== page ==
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Monday, July 6, 2009

Roddick's second set nightmare

Photo Titled Roddick double-hander
Roddick double-hander

Four points. Four points on which Andy Roddick’s Wimbledon dream hinged. Four luxurious points stretching away in front of him, four separate opportunities to take an unthinkable two sets to love lead over the mighty Roger Federer in the Wimbledon final. What would Roddick trade right now for the chance to relive those points? What if he could have that moment back, and make it right? What would he give? Half of all he owns? Everything?

It doesn’t matter. Life won’t oblige him with a second opportunity. Yet how often will he wake in the night over the coming months and find himself back there, on Centre Court, reliving the hideous nightmare yet again? How did it happen? Four points in his hands, the set handed to him on a plate – but somehow the plate slipped through his fingers and ended up smashed to tiny pieces on the floor, along with Roddick’s dreams.

All right, so a two-set lead did not add up to the Wimbledon title itself. There were no guarantees that he would magically stroll away with the match from there and go on to lift the golden trophy for the first time in his life. But as a no-guarantee situation goes, a two-set lead over Federer is an agreeable neighbourhood to occupy. It should have been Roddick’s. He had played so wisely, so unshakeably up to that moment. And in four points it was over.

Until then there had been almost a palpable bubble of self-containment around the American, such was the power of his focus on the task in hand. No one gave him a prayer coming into this match, and no wonder given that he was looking the wrong way down the barrel of an 18-2 career record against Federer.

But two days before this, Roddick out-thought Andy Murray in the semi-final, and the same strategy was working again. It was as if Roddick could see only himself and some nameless opponent on the Centre Court, and no one else at all. The 15,000 crowd and the gallery of famous names in the Royal Box – Pete Sampras, Bjorn Borg, Rod Laver – might as well not have been there. This was about Roddick getting the impossible job done.

It did not matter what was thrown at him. It seemed that he was breaking the match down into that most successful of formats – one point at a time. So easy to say, so difficult to execute. But Roddick was doing it. If his serve came under pressure, he was equal to it. When chances came to attack, he took them without rushing. It seemed certain that the first set would go to the tiebreak, but at the death he turned it in his favour. When Federer made the error that gave the first set to Roddick 7-5, the American didn’t so much clench his first as merely close it in verification. Then he turned his back, mind already on the next phase of the task.

The crowd was of course thrilled, knowing that he needed this set if the match was to amount to anything. But how could this form last, against the legendary Federer? The second set seemed to go in a flash. This one did go to the tiebreak ... and those four points. Roddick was at 6-2, and the set was all but his. Key phrase: all but. Federer took six straight points. It could not be, and yet it was. Roddick took time out for what is commonly known as a comfort break, although it is difficult to believe that comfort played a big role in his life at that moment.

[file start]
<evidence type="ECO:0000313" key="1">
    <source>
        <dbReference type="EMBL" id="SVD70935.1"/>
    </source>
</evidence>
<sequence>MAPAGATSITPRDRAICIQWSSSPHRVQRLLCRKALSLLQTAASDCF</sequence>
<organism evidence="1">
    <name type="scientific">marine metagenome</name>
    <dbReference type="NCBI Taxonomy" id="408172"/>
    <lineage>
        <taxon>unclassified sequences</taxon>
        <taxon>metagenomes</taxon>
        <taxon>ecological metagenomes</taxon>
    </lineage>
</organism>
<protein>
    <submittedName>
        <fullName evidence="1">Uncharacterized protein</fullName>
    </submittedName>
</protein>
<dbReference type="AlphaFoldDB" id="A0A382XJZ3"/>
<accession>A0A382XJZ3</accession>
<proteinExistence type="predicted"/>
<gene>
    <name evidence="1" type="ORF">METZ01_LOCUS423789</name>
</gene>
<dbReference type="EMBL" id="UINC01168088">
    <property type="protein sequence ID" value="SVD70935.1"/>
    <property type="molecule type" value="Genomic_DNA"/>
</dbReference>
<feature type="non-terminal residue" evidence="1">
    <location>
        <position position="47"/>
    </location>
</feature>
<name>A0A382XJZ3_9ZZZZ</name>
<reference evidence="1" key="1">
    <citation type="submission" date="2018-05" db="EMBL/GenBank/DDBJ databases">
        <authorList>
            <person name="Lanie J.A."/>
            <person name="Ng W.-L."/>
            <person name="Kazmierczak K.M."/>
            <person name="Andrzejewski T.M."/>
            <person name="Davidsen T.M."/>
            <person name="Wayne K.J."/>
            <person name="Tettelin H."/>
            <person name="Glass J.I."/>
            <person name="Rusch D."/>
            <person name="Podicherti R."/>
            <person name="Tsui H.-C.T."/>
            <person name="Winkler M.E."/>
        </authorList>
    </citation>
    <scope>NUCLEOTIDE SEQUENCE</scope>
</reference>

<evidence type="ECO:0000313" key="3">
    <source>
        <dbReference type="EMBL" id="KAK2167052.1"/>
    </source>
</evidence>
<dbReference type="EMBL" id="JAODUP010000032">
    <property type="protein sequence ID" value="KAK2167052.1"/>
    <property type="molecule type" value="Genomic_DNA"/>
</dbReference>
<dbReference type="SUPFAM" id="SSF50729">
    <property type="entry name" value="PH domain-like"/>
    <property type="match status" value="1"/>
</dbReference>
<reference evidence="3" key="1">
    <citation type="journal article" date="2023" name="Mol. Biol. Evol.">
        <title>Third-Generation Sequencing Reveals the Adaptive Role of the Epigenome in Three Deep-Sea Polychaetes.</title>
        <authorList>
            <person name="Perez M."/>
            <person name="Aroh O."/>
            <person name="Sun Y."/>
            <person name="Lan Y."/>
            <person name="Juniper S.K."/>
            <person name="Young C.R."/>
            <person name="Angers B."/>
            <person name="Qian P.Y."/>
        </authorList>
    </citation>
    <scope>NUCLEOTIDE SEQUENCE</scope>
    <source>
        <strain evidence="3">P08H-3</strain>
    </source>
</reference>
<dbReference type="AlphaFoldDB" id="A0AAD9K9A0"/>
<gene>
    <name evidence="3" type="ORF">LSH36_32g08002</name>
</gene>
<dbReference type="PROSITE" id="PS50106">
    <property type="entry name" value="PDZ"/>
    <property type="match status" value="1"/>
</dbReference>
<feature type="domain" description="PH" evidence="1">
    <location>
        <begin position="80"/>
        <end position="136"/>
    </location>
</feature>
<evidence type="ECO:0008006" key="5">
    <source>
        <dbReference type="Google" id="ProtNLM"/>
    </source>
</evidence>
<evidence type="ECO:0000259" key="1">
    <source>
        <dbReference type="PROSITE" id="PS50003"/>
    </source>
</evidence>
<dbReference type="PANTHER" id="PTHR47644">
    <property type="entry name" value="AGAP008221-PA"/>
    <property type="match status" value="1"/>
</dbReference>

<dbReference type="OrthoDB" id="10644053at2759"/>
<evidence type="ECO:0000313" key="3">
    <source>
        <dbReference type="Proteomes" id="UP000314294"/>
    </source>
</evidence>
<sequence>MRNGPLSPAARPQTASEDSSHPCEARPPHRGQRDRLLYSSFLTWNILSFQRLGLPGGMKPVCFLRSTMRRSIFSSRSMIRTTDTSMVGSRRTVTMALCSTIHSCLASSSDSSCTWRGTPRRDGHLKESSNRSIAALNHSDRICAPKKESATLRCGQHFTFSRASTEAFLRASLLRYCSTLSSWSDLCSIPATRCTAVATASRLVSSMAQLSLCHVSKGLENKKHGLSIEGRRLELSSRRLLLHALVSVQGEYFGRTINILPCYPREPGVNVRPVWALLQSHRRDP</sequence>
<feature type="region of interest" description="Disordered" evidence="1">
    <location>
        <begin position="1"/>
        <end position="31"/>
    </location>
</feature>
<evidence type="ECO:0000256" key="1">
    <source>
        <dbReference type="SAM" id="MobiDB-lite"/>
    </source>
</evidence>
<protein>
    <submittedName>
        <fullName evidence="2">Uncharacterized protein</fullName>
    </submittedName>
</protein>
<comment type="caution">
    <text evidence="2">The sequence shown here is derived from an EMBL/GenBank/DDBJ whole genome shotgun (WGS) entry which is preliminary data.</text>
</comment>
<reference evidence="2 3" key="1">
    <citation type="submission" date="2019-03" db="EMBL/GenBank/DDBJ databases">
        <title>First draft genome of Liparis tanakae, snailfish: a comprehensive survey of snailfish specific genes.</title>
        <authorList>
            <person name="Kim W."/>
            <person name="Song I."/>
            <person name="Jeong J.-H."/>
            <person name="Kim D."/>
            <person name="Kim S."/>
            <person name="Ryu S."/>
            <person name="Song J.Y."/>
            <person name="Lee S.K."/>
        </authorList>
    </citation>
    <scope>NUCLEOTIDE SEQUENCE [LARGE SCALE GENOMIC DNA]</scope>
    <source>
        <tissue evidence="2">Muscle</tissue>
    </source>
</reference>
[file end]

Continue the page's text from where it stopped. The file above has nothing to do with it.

When he came back out on court, he looked hollow-cheeked and sunken-eyed. He had the air of a helpless eyewitness powerless to prevent some terrible trauma. So disoriented was he that he went to the wrong end of the court to receive serve, and umpire Lars Graf was forced to call him back. He hung on throughout the set to take it to the tiebreak, but there was to be no fairytale opportunity to put things right. Federer pounced on a short Roddick return and he was two sets to one up.

If you know of anyone who was predicting a fifth set at that moment, then you are of wider acquaintance than anyone on the Centre Court today. It was a done deal that Federer would win it in four. But he didn’t. Roddick had had enough of being shocked, and at 2-1 in the fourth outplayed the Swiss to convert a break point. It was enough to take it into the fifth.

All match Federer had tried and failed to break Roddick. Not until the final stroke of an epic final set would he manage what had previously been impossible. It was the second longest final of all time, by far the longest in games played. The two of them were in the 30th game of the set when at last successive loose shots from Roddick gave Federer what no other player has ever achieved, a 15th Grand Slam.

The American, beyond exhausted, was too worn out to weep. But the tears will no doubt come and, one fears, the nightmares after that. Elite sport is played out in an arena as wonderful as it is cruel, and only the bravest need apply.

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